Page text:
3 Truths About Homeschooling High School

Homeschooling high school can seem a little daunting, and many homeschooling moms fear they don’t have what it takes to help their children succeed. Although we may confidently homeschool elementary and even middle school, the stakes seem to get higher and suddenly the doubts creep in. We can be left asking is it too hard to homeschool a high schooler?


Why is this?

Because we start to buy into lies such as…

  • There’s no way we are qualified to teach every subject.
  • Our kids need opportunities that are only available if they attend public school.
  • Homeschool students have a difficult time getting into the best universities.

Let’s replace the lies with TRUTH!

3 Truths About Homeschooling High School

3 Truths About Homeschooling High School on The Character Corner

Homeschooling High School Truth #1

The Lie: There’s no way we are qualified to teach every subject. 

The Truth: Being qualified by the world’s standards isn’t a prerequisite for homeschooling high school.

Let’s start with what you don’t need: expertise in each subject. Homeschooling isn’t about how much knowledge you have, but in your ability to learn alongside your children, help facilitate their educational opportunities, and know where to find help when you need it.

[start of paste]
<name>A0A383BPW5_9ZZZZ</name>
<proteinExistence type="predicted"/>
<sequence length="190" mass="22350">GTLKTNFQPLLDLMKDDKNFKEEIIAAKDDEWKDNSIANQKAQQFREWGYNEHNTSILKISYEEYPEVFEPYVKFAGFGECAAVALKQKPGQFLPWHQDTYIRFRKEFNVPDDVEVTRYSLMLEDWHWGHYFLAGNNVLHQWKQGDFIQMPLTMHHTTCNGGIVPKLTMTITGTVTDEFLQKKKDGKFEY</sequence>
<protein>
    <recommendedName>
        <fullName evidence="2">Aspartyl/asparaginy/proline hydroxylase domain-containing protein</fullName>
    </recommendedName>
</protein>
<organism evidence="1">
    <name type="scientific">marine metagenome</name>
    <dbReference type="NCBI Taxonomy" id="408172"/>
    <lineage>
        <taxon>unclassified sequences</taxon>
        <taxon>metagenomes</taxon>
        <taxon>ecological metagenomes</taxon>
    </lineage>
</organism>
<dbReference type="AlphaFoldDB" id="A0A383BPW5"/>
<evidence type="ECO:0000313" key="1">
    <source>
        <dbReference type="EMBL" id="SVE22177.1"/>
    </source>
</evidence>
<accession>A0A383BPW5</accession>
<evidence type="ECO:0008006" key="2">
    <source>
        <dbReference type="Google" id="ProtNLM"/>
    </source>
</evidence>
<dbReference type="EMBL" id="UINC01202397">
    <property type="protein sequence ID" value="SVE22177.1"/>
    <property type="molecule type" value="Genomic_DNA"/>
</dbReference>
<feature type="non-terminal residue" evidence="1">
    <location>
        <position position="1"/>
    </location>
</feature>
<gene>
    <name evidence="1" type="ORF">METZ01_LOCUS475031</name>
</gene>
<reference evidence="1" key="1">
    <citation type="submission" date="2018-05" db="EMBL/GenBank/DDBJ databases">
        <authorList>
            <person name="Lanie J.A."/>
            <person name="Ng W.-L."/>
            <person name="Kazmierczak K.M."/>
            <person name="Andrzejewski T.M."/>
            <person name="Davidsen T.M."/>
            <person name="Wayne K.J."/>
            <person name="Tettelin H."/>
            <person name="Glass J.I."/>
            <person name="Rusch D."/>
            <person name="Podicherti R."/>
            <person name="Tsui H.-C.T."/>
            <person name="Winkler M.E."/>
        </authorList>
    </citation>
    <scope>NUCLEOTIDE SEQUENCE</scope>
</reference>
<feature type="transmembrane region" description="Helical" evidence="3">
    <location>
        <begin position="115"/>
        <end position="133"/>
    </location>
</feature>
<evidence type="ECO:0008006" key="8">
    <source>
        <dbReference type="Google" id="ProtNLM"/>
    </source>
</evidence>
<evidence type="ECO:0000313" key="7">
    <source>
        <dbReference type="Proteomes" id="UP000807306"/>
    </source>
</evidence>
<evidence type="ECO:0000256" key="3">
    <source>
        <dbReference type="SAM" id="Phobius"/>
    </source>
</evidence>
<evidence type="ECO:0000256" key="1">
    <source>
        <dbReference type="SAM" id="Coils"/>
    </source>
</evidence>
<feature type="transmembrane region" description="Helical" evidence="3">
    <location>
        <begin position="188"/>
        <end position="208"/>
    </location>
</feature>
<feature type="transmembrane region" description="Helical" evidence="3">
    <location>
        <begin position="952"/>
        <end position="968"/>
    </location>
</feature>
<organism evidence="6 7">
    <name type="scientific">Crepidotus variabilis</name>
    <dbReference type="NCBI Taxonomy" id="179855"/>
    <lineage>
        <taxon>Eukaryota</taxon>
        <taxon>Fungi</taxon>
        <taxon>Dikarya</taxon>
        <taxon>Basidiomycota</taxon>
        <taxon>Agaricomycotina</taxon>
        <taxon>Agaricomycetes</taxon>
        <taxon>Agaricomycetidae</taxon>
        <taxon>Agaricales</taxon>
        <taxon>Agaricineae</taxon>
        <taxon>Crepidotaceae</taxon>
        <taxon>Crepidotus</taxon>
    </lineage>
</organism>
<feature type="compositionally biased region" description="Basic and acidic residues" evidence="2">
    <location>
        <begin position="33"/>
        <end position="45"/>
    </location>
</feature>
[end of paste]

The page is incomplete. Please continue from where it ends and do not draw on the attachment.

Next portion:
Perhaps the most powerful lesson you can teach your children is how to become a life-long learner. Show your students that discovering how to learn enables them to take charge of their own education, even beyond the years of living in your home. And because you aren’t an “expert” in every subject, you will be able to model just that.

You learn alongside one another as you research topics, find great resources, watch videos, read books, do experiments, and create things. 

You become a facilitator of learning as you and your high school students choose different resources, look for classes that are available in your community and online, and reach out to others who know more about a subject than you do.

What’s available in your community?